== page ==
How on earth could the Chancellor have given a report on the state of the economy without mentioning that Britain has just recorded the largest rise in unemployment in the developed world? He is so obsessed about securing his next job that he has forgotten about the 300,000 people who have lost their jobs.

How could the Chancellor possibly have the nerve to speak for 40 minutes without addressing the crisis in the NHS? He had no new answers today. He promised a change of gear, but as usual all we got was more of the same. His speech was full of rhetoric about the long term, but he did not address the central, long-term economic question that we face: why, according to every international measure and league table, is Britain becoming less competitive?

Does the right hon. Gentleman remember saying when he first became Chancellor that the first challenge was to increase our productivity? It remains the first challenge today. Productivity was 2.6 per cent. when he entered the Treasury, and is just 1.5 per cent. ashe leaves. Measured against what he calls his “fundamental yardstick”, has he not fundamentally failed?

What is the Chancellor’s answer? Like every central planner in history, he hides behind a relentless production of reports. There have been 70 in total, and never have so many poor trees died in vain. However, a glimpse of the truth can sometimes slip past the Treasury censors. Sir Rod Eddington jetted in from Australia to tell us what we already knew—that the UK transport network is stretched beyond capacity. The Leitch report says that the Chancellor’s skills policies have led to “complexity, duplication and bureaucracy”, and that it is no wonder that the UK has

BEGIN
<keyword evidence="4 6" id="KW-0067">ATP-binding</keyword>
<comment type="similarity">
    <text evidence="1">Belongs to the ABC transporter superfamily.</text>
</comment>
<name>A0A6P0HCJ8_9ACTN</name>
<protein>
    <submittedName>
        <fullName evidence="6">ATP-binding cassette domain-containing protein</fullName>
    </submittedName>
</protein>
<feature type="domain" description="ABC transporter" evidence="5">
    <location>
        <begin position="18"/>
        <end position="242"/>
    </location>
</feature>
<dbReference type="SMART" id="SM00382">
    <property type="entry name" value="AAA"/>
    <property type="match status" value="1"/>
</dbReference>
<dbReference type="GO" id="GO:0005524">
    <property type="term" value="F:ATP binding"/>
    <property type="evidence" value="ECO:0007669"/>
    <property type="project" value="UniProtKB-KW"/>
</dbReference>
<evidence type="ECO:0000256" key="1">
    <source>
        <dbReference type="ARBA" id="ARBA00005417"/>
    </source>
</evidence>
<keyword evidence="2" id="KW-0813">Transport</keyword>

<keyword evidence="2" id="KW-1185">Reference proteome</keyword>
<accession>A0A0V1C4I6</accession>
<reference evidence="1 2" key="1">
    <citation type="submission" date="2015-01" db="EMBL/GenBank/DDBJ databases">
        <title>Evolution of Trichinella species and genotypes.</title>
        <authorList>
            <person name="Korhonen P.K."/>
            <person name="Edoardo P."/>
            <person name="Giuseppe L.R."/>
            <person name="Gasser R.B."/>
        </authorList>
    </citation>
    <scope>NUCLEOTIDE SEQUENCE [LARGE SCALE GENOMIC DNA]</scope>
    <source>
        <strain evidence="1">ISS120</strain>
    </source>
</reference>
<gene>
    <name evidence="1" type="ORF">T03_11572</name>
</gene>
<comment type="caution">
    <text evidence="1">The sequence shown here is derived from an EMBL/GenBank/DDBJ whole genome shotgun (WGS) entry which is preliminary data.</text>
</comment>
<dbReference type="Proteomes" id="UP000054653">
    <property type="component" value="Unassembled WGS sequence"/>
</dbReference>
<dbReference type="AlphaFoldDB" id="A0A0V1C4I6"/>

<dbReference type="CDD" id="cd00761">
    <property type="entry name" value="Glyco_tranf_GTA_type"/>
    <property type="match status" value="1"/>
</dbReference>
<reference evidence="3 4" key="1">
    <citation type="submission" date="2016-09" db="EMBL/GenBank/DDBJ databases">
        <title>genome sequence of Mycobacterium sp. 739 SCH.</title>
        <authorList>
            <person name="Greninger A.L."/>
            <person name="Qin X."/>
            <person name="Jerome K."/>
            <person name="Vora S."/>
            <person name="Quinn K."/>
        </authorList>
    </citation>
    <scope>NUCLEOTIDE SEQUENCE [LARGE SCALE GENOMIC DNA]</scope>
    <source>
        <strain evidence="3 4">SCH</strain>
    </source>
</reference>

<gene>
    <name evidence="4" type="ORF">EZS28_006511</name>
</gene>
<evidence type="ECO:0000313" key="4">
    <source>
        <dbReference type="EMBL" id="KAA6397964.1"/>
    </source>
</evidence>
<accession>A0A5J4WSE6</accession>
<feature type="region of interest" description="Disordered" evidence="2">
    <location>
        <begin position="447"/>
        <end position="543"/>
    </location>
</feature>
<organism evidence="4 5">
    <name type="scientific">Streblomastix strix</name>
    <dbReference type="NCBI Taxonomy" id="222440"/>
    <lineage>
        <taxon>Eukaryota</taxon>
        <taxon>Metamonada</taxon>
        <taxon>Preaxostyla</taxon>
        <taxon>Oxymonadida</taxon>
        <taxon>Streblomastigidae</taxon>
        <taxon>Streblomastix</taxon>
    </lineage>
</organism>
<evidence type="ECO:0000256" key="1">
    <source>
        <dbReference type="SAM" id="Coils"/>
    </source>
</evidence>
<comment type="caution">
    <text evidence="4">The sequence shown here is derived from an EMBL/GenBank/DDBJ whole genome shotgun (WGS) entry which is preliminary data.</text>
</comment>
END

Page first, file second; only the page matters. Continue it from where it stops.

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Today, the Chancellor promised action for 16-year-olds, yet one 16-year-old in six cannot read, write or add up properly. They are the very children who have been educated almost entirely under a Labour Government, and they have already been failed by the Chancellor.

The Chancellor’s second challenge today was to sort out the public finances. We all know that he is a man in a hurry, but he read out his borrowing figures so quickly that people might have missed them, so I shall read them out again. Over the next six years, theright hon. Gentleman says that borrowing will be£37 billion, £31 billion, £27 billion, £26 billion,£24 billion and £22 billion. That is higher in every year than he forecast in the Budget last spring. By the way, the current Budget deficit has increased this year. Not only that, he said in the spring that we would be in surplus next year, yet today he confirmed that we will again be in deficit.

All that borrowing comes despite the biggest tax increase in our peacetime history. Let us be absolutely clear that that means that each family will pay £9,000 extra tax each year. In a world where our competitors are simplifying and reducing business taxes, the UK is almost alone in increasing ours. Where is the long-term sense in that? Where is the sense in landing us with the most complicated tax code in the developed world?